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< 2018 >
February
  • 15

    7:00 pm-9:00 pm
    02-15-2018
    SLO Vets Hall
    801 Grand Ave, San Luis Obispo, CA 93401, USA

    Predicting Future Climate Change and its Impacts

    Dr. David Chipping

    Dr. David ChippingDr. David Chipping is Emeritus Professor of Geology from Cal Poly. He received a BS in geology from the Cambridge University, and an MS and PhD in geohydrology and geology from Stanford University. He joined the faculty at Cal Poly in 1971. While spending much of his life kicking plants out of the way to see the rocks, his wife, Linda, got him to kick the rocks to see the plants. In the late 1980s he started doing conservation work with the chapter and continues to this day. He has been state CNPS Conservation Director, has served on the CNPS Board of Directors, has served as chapter
    president, and is a Fellow of the Society. He is heading up a breakout session on Climate Change at the CNPS Conservation Conference the week before our meeting and will also report on how that came out.


    Chapter meetings are generally held the first Thursday of the month at the San Luis Obispo Vets Hall on Grande Ave near the corner of Monterey Street.

    Our meetings kick off with a social time that begins at 7:00 p.m.  This  is a time to sample the treats that members have brought along to share,  and browse the book table. The meeting starts at 7:30 p.m. with some  brief announcements before the program begins.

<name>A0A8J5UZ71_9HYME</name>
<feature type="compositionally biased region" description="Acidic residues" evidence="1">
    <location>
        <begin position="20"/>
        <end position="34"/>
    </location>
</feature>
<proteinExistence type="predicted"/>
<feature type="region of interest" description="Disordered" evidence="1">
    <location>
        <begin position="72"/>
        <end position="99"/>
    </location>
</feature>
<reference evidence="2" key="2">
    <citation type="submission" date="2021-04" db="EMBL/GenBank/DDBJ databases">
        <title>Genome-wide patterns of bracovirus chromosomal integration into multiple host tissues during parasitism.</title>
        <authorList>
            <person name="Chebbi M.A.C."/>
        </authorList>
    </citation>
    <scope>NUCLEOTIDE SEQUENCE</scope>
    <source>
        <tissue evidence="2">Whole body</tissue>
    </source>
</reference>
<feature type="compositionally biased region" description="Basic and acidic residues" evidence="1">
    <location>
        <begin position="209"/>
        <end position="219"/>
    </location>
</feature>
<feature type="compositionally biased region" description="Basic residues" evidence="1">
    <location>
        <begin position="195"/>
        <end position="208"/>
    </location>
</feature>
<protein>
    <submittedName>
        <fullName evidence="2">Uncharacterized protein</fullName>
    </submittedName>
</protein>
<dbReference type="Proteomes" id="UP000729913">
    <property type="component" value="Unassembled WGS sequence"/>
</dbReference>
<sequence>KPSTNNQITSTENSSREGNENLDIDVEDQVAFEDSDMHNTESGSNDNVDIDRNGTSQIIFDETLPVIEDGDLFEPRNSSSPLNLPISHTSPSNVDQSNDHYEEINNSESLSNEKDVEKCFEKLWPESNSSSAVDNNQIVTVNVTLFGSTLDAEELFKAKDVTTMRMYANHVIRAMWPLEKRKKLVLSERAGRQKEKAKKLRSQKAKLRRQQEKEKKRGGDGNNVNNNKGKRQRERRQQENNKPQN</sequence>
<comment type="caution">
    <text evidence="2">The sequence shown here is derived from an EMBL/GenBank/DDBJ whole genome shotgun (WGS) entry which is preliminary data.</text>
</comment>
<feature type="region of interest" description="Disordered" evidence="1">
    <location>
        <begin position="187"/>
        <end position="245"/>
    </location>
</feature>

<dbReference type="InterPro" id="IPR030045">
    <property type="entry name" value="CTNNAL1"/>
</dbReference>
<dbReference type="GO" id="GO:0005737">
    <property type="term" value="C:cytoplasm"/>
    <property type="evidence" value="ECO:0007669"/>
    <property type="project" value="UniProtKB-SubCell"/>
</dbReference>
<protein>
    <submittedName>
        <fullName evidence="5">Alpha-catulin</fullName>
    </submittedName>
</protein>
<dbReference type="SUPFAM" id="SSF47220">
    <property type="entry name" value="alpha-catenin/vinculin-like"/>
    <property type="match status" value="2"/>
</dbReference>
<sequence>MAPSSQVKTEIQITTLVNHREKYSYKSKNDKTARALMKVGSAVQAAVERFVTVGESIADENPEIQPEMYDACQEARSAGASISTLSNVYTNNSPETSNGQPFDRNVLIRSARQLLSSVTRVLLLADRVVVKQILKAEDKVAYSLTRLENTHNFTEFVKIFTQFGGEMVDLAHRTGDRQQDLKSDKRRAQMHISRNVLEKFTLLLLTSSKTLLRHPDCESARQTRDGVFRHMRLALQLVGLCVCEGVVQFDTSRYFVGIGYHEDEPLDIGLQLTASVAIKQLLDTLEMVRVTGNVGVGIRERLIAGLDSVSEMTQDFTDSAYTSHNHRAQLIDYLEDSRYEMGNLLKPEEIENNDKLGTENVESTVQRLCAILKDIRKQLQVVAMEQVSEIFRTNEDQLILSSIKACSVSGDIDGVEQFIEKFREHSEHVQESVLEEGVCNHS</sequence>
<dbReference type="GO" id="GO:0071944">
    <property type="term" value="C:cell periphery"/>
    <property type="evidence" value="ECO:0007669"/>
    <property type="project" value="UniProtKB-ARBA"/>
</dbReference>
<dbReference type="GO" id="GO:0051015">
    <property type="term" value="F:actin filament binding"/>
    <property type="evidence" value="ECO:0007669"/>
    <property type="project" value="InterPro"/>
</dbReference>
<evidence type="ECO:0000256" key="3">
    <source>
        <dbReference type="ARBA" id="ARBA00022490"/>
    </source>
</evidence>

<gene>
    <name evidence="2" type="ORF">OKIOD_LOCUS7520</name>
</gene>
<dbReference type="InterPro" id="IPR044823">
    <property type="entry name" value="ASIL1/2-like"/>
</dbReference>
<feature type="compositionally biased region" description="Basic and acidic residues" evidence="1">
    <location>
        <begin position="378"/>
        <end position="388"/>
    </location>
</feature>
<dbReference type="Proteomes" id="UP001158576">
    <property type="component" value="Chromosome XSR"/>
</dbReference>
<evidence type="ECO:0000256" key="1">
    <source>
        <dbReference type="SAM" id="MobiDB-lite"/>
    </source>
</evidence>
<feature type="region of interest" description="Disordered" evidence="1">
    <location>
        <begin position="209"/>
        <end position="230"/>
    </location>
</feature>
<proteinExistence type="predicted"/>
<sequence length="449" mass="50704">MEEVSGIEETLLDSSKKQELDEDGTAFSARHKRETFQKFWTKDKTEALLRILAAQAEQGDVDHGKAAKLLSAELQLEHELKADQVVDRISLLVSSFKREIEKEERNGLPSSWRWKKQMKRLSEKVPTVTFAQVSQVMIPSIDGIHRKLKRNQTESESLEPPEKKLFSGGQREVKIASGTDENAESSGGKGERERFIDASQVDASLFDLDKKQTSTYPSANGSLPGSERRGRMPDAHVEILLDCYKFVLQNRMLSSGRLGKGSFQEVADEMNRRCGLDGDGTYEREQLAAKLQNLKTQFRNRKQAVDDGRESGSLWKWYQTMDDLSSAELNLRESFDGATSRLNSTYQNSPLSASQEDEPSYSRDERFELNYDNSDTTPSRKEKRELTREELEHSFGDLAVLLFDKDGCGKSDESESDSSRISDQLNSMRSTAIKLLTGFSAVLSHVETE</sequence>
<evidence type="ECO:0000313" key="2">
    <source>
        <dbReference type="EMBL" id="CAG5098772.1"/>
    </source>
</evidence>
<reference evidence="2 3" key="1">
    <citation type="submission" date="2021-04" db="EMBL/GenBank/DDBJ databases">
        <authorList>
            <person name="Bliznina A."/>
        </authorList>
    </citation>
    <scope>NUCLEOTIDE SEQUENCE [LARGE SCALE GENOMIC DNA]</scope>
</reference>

Speakers and notes from Chapter Meetings are documented in each  Obispoensis newsletter. Please see the Obispoensis archive for PDF file  of each newsletter.

  • 24

    9:00 am-12:00 pm
    02-24-2018
    Lopez Lake - Upper Lopez Canyon Road Entrance
    1928 Upper Lopez Canyon Rd, Arroyo Grande, CA 93420, USA

    Saturday, February 24, 9:00 am, Lopez Lake Plant and Bird Walk

    Join Audubon, California Native Plants, and Sierra Club on a plant and bird walk. Expect to hike about 4 miles with a 200-foot elevation gain. We will be looking for waterfowl, which should be plentiful and visible along the trail, as well as an abundance of early spring flowers. A continuation hike to the top of the Duna Vista lookout is an option.  Directions: From Arroyo Grande, follow the signs towards Lopez Lake. After crossing the dam, but before entering Lopez Lake County Park, turn right on Hi Mountain Road and proceed 0.8 miles to the junction of Upper Lopez Canyon Road. Bear left on Canyon Road and proceed 3.6 miles to the old entrance of the Boy Scout Camp (now part of the County Park). Enter the gate, if open, if not park along the side of the road. Restrooms are available. No day use fees will be charged. Bring water and snacks, and dress in layers for changing weather. A hat, sunscreen, and sturdy shoes are recommended. For more information, call Bill at (805) 459-2103 or bill.waycott@gmail.com. Rain or the threat of rain cancels.

    Green-bark Ceanothus image

    Green-bark Ceanothus

    Chalk Dudleya image

    Chalk Dudleya

    Henbit image

    Henbit